Psalms of Summer – Our New Song || Jessica Bolyard

For as long as I can remember, I have struggled deeply with comparing myself to other people. My hair, my clothes, my house, my car, my friendships….all are subject to scrutiny and the impossible task of measuring up. (If you struggle with this, too, can I suggest a book? Love Idol, by Jennifer Dukes Lee, helped me in more ways than I can say. I’ve read it three times, because sometimes I’m kinda like a child and need to be told something a few times before I really get it.)

At times, this struggle with the comparison trap has even affected my relationship with the Lord. I would see others in church on Sunday mornings and think, “She just gets it,” or, “I wish I could be like that with Jesus….” I would see the way other women worshiped or prayed or interpreted Scripture and think that the way I do it is not good enough. I would go so far as to tell myself that God isn’t pleased with what I offer Him, and that He, too, wants me to do it differently and more like everyone else.

Terrible, sad, and completely untrue.

Unfortunately, it takes me awhile to absorb good things, but things like that sink more deeply much more quickly. I started to believe those lies. The deeper they became embedded into my psyche, the more they colored every attempt I made at spending time with God.

There were times when I was convinced that I shouldn’t spend any time with Him if it isn’t perfect, deep, spiritually rich time…that I shouldn’t even try if I can’t do it “right.”

“Just don’t bother,” I would think, “because you don’t get it like they do. You’re just not good at this.”

One morning, though, something shifted. I flipped open my Bible and, in the tradition of those who believe that God will show them the right word for the right moment, read whatever my eyes fell on.

“I will sing a new song to you, O God.” (Psalm 144:9)

That got my attention, so I did a little search on other similar verses. (Again, I need to be told things over and over, in a hundred ways, before I get it.)

Sing to the LORD a new song; sing to the LORD, all the earth. (Psalm 96:1)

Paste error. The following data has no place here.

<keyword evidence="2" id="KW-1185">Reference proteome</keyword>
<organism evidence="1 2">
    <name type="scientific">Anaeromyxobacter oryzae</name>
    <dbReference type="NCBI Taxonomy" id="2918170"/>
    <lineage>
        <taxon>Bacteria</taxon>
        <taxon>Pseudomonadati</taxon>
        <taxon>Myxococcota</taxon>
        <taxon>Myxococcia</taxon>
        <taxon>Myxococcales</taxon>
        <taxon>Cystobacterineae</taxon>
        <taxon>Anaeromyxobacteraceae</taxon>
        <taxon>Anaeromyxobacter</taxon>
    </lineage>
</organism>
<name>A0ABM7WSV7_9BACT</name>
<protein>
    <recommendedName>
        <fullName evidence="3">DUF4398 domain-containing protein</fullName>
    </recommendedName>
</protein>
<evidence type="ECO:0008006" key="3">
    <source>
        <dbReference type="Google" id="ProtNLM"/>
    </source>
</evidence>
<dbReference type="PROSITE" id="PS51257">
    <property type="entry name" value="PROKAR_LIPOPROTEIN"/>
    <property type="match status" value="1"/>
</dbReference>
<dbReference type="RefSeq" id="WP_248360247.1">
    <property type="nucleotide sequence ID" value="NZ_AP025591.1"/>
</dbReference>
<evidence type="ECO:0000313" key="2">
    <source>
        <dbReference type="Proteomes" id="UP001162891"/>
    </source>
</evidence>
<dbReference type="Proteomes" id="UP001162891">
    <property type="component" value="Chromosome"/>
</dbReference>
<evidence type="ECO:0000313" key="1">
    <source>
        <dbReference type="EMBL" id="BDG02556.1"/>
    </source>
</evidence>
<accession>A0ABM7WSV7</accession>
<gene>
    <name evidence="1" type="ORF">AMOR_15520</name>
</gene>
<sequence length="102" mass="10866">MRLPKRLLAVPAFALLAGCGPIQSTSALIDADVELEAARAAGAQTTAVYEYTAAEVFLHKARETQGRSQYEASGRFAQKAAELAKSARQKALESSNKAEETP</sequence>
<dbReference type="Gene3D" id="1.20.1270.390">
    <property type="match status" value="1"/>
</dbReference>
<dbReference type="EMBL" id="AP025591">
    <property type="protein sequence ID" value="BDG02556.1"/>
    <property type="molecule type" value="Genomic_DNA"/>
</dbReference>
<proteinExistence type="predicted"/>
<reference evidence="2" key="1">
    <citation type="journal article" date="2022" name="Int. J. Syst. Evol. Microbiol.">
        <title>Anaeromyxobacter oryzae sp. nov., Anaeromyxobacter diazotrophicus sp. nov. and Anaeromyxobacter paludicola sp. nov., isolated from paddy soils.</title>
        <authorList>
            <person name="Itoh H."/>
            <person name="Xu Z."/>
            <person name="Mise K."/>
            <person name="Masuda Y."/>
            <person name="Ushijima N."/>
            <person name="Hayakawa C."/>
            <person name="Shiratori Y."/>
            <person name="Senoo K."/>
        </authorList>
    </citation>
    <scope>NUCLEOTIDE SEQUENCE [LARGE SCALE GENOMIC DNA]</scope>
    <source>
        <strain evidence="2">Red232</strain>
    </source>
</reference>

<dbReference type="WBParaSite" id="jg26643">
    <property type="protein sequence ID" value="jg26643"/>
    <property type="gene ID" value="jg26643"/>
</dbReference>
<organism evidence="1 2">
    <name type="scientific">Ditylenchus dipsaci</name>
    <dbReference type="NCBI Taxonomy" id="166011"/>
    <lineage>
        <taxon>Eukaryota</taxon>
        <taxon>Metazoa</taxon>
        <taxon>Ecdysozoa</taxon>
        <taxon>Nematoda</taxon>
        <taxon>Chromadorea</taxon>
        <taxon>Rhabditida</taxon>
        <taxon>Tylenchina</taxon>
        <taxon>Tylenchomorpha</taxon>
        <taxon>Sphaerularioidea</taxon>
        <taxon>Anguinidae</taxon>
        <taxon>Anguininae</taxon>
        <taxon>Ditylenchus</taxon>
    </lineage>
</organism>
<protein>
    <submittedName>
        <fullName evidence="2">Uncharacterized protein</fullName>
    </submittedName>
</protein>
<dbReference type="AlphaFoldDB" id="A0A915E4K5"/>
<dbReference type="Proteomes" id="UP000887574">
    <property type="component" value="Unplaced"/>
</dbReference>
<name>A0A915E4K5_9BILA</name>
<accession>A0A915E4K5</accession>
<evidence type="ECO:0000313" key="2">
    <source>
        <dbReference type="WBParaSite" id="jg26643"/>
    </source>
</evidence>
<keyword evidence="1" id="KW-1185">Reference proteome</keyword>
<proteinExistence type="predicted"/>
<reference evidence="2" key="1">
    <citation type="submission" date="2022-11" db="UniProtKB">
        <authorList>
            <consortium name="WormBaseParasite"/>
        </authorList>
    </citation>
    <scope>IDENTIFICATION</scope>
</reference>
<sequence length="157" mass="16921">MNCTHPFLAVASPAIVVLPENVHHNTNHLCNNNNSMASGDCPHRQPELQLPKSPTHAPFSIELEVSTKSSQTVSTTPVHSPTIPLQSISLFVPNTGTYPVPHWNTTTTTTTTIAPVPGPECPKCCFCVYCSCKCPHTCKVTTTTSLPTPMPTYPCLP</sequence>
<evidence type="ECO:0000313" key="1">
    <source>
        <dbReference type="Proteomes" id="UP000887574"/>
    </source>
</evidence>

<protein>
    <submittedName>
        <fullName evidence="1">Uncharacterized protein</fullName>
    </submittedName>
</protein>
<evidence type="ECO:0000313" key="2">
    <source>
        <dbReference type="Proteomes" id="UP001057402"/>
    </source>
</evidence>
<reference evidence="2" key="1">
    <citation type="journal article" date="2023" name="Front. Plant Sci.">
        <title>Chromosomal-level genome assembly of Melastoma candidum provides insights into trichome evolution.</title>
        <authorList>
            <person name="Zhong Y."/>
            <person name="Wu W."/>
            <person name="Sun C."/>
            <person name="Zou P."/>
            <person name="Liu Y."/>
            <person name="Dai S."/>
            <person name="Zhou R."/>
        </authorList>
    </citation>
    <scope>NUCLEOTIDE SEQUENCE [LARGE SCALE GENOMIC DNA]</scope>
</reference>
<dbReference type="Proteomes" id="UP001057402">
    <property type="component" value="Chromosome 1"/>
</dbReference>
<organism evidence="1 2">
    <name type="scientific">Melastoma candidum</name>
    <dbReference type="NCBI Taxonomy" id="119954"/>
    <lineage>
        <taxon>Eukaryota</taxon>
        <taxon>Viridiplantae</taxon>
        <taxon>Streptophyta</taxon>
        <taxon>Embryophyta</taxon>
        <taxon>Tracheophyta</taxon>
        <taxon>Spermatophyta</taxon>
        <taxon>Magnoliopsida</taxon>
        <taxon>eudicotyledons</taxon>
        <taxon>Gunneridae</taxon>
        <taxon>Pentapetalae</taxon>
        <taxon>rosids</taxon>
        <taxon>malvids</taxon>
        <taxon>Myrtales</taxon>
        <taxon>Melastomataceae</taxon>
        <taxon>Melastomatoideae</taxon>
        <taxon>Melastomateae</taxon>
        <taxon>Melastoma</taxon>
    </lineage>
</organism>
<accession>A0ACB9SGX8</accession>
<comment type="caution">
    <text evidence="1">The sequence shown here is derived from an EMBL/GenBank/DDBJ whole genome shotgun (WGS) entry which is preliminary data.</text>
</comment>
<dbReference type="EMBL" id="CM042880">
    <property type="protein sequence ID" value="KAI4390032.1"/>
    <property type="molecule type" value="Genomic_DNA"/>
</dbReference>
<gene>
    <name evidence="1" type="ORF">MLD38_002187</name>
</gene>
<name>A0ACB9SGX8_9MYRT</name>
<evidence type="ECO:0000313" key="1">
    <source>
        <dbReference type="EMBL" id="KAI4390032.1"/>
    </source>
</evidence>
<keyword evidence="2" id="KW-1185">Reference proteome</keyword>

He put a new song in my mouth, a hymn of praise to our God. (Psalm 40:3)

Sing to him a new song; play skillfully, and shout for joy. (Psalm 33:3)

Praise the LORD! Sing to the LORD a new song, and His praise in the congregation of the godly ones. (Psalm 149:1)

Over and over in Scripture, it’s there: the idea of a new song. As I thought about it, my thoughts first rested on the idea that I could offer something to God that has never been offered before. A song, perhaps, or something I’ve written – an offering of praise and adoration that comes from my heart and my heart alone. I can give something to God that no one else can. That realization alone was staggering, and a truth my unsatisfied heart needed.

As I sat that morning, though, journaling and thinking over what I’d read, my heart went deeper.

A new song.

My new song.

Certainly, part of the power of that idea is that the song I sing today is not the song I sang before I knew the Lord. It’s the classic “I once was lost, but now am found” concept. My song of despair was replaced with a song of hope.

There’s something more, though, and that morning I had a revelation. The psalms were originally written for use in the context of worship, so when they use the word “song,” they use it in that sense, too. The new song these verses speak of is essentially a brand new worship chorus.

It’s a brand new offering of love and worship to God.

And here’s what I realized that morning, and what I’m still reminding myself of today: my personal relationship with God is brand new. No one else has the relationship that we have. The way I worship and spend quiet time and sing and experience Him are unique to our relationship, just as certain ways of relating and talking and communicating are unique to the relationships I have with other people.

In human relationships we have inside jokes, for example, and experiences that have colored the fabric of our relationship with one another. Those are things that no one else can understand, because they weren’t there when it happened and have different histories.

With God, too, I have things that no one else has. I have the way that He speaks to me and teaches me in the mundane things of life, and I have the way He romances me in nature. I have the way we dance together as I write. I have the intimate moments sound-tracked by worship music. I have moments in my car when it is as though no one else exists anywhere but He and I. I have those moments and experiences that are too personal and too special to even recount here. Those are the things that make up our relationship. That is our love story, and it’s uniquely us.

He’s not expecting anything from me except me.

He’s not waiting for me to become like someone else.

He’s not looking at the way other women worship and wishing I would do it more like them.

He wants me, and waits to hear my song. Our song.

My love story with God is my new song. If He celebrates it and relishes its rhythm, I certainly should, too.

This is my story, this is my song…praising my Savior all the day long. (Frances J. Crosby, “Blessed Assurance”)



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